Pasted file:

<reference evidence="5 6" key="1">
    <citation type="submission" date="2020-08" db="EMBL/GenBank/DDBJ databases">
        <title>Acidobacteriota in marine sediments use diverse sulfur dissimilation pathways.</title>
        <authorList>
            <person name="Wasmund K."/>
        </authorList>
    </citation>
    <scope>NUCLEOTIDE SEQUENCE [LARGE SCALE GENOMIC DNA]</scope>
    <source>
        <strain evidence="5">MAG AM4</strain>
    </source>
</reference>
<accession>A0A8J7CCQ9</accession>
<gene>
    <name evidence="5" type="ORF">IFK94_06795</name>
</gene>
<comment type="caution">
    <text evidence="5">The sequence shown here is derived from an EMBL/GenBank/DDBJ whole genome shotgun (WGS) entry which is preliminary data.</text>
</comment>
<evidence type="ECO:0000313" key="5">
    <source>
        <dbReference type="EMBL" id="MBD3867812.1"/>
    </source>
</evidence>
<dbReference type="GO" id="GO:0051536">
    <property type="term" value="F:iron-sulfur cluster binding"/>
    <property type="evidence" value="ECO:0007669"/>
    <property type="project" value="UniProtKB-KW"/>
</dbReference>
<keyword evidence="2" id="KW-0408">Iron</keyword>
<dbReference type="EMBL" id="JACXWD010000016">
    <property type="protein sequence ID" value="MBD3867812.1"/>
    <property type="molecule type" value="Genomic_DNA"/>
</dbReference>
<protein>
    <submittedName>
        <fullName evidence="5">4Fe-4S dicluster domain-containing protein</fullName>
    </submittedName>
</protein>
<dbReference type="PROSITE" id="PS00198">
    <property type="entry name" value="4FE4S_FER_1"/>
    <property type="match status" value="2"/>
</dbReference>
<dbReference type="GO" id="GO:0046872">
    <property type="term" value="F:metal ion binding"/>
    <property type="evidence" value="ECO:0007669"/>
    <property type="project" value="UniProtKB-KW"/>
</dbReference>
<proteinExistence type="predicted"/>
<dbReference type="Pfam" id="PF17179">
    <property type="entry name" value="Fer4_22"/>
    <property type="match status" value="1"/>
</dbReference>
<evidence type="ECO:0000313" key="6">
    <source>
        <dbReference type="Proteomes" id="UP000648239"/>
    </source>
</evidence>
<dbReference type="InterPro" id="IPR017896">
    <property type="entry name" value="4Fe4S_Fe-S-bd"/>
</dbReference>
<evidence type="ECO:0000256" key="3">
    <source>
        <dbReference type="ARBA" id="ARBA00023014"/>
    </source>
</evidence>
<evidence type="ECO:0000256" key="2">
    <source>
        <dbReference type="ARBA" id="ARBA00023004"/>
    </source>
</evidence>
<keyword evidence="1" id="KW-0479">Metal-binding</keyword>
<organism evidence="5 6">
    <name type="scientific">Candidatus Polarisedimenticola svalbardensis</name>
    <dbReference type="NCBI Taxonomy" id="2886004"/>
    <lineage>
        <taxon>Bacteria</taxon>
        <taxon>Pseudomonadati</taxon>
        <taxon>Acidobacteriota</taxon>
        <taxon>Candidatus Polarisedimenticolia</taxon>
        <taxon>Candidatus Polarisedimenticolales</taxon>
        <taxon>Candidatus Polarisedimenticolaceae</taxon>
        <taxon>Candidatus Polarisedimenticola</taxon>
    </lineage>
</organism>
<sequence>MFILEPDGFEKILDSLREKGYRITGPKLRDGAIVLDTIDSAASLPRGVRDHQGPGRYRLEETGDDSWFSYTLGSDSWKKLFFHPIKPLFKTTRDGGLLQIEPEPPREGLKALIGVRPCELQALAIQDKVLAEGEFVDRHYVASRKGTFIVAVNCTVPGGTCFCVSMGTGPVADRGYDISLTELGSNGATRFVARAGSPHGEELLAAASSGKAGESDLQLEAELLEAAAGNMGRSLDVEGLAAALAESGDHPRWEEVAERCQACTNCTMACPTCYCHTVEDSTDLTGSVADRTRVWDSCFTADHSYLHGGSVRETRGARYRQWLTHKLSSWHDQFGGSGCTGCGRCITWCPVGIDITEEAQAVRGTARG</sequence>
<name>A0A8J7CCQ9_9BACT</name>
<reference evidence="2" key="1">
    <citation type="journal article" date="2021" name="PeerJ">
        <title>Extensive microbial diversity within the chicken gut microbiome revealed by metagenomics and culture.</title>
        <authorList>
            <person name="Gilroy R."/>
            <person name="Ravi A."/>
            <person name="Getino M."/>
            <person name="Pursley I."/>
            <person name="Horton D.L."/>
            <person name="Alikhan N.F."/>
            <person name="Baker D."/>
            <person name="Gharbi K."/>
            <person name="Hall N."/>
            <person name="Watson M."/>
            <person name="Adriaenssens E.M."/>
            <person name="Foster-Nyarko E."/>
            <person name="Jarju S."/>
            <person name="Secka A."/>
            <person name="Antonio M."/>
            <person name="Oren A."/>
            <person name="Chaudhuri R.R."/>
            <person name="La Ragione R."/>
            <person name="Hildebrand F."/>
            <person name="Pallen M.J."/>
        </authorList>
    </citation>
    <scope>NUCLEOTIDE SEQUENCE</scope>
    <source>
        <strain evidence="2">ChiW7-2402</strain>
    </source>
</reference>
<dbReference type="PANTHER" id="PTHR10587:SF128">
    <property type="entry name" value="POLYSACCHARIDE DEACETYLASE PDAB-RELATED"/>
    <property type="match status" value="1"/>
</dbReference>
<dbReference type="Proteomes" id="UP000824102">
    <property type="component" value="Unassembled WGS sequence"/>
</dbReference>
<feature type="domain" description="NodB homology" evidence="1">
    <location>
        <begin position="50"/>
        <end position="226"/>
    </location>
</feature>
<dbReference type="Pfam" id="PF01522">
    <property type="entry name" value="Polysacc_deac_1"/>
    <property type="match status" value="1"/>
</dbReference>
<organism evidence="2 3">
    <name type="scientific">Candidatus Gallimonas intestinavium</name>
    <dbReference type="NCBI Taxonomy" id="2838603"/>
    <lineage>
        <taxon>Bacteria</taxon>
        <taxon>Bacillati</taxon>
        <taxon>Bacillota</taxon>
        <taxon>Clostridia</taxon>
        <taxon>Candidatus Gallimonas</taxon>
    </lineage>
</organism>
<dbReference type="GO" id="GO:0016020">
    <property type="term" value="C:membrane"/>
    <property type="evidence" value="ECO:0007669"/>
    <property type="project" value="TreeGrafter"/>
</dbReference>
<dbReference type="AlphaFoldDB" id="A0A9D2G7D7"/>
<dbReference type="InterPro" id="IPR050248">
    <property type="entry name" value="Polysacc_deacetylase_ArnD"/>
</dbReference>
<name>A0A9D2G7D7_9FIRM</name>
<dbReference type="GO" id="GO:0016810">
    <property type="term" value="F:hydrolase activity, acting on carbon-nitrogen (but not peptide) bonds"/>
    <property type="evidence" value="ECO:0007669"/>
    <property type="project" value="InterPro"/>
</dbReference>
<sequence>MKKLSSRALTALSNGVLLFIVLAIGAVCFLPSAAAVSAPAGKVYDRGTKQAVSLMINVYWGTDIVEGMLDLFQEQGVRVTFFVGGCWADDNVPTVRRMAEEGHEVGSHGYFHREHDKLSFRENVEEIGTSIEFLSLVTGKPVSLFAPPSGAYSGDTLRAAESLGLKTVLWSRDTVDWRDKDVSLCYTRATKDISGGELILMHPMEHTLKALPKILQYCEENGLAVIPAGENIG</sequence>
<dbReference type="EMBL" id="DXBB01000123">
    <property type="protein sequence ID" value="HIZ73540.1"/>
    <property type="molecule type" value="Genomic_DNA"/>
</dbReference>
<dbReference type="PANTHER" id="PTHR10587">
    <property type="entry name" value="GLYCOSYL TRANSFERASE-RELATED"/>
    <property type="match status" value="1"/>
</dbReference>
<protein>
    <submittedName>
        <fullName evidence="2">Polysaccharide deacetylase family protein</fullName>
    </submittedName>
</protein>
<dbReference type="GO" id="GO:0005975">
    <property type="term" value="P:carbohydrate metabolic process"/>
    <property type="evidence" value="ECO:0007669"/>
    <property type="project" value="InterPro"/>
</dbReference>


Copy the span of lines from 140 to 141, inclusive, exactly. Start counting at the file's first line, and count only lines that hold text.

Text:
        <taxon>Bacteria</taxon>
        <taxon>Bacillati</taxon>